Virginia Senate president pro tempore, Sen. Charles Colgan, D-Prince William gavels the Senate to session during a pro-forma session of the Virginia Senate at the Capitol in Richmond, Va., Monday, April 7, 2014.   The Senate will debate the budget bill on Tuesday. (AP Photo/Steve Helber)
Virginia Senate president pro tempore, Sen. Charles Colgan, D-Prince William, died at the age of 90 on Jan. 2, 2017. He was the longest serving member of the Virginia Senate, having served since 1976. (AP Photo/Steve Helber) (AP/Steve Helber)
Former D.C. Council member Sharon Ambrose, who was a strong supporter of a new baseball stadium for the Washington Nationals, died at 77 over the weekend. (Courtesy D.C. Council)
Former D.C. Council member Sharon Ambrose, who helped steer downtown development projects and was a strong supporter of a new baseball stadium for the Washington Nationals, has died. (Courtesy D.C. Council)     (D.C. Council)
(1/9)
Shirley Phillips, who co-founded Phillips Seafood, died on Christmas morning at 95. (Courtesy Facebook/Phillips Crab House)
This Sept. 3, 2016 photo shows Johnny Fox, who is in his 38th season performing at the Maryland Renaissance Festival, in Crownsville, Md.  The sword-swallowing magician who presented his quirky art form to enthusiastic audiences around the world has died.  A close friend, Barbara Calvert, says  Fox succumbed to cancer on Sunday, Dec. 17, 2017 in Maryland. He was 64.   (Amy Davis/The Baltimore Sun via AP)
FILE - In this June 23, 2015, file photo, Ottawa Senators then-general manager Bryan Murray speaks with reporters after a meeting of NHL hockey GMs in Las Vegas. While the NHL holds its annual month-long “Hockey Fights Cancer” initiative, the Senators are a reminder that the fight doesn’t stop. The Senators have been particularly hard hit by the disease as assistant coach Mark Reeds died last year at 55, former general manager Murray continues his fight against terminal colon cancer and public-address announcer “Stuntman” Stu Schwartz battled leukemia. Recently, goaltender Craig Anderson’s wife, Nicholle, was diagnosed with cancer. (AP Photo/John Locher, File)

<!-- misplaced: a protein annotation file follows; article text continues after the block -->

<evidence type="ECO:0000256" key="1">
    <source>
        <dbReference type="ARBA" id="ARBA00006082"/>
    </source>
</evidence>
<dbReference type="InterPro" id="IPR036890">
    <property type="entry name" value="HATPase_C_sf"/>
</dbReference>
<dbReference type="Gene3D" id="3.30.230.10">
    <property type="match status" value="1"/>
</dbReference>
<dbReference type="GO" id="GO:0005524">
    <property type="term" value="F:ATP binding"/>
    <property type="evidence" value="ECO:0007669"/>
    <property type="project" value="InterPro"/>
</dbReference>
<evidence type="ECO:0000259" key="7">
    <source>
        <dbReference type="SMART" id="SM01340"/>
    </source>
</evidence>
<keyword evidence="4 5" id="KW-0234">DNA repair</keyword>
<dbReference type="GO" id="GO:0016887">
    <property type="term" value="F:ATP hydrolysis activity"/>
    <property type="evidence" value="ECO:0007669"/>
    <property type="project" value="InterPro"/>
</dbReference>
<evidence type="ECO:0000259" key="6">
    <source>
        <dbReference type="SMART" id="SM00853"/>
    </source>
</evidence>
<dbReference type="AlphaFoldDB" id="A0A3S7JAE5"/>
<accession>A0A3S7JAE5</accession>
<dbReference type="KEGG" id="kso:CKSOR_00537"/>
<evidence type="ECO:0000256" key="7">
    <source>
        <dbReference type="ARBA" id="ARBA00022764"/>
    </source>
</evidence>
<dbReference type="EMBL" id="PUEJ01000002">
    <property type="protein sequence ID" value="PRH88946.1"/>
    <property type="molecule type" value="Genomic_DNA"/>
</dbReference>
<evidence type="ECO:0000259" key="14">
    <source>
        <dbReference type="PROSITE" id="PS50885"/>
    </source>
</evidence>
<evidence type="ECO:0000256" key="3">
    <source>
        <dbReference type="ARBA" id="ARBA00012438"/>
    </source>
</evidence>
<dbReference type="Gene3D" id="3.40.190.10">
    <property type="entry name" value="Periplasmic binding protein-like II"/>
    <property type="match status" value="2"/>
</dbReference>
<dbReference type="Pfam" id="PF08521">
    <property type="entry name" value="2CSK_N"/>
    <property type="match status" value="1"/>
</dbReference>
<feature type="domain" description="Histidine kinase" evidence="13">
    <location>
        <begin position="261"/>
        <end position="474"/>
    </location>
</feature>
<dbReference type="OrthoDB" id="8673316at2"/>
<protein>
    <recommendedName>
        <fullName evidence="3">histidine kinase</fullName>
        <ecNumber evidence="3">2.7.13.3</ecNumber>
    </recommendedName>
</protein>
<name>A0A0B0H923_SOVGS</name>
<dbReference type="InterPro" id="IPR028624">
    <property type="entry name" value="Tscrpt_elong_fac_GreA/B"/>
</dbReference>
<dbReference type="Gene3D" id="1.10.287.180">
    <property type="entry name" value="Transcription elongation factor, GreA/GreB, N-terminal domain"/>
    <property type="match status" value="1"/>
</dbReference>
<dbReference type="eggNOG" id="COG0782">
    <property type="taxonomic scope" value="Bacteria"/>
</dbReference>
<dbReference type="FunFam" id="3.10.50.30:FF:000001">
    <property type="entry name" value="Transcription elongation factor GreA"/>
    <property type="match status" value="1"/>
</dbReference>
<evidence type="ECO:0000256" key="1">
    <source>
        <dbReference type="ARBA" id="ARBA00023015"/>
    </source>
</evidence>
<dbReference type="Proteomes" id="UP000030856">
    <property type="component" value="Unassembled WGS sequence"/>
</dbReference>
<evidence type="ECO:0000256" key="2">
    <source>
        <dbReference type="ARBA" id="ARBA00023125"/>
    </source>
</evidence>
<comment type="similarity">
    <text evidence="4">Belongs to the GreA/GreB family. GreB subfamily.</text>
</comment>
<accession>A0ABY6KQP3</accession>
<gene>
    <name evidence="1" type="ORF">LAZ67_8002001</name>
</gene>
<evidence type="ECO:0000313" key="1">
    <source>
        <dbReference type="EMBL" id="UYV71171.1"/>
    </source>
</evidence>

Photo shows Jim Vance
D.C. Councilman Jim Graham died at 71 years old. (Courtesy D.C. Council)
Ulder Tillman
Virginia Senate president pro tempore, Sen. Charles Colgan, D-Prince William gavels the Senate to session during a pro-forma session of the Virginia Senate at the Capitol in Richmond, Va., Monday, April 7, 2014.   The Senate will debate the budget bill on Tuesday. (AP Photo/Steve Helber)
Former D.C. Council member Sharon Ambrose, who was a strong supporter of a new baseball stadium for the Washington Nationals, died at 77 over the weekend. (Courtesy D.C. Council)

See photos of local people who have died. They may be area politicians, people who made the news or local celebrities.


Like WTOP on Facebook and follow @WTOP on Twitter to engage in conversation about this article and others.

© 2017 WTOP. All Rights Reserved.

More from WTOP

Log in to your WTOP account for notifications and alerts customized for you.

Sign up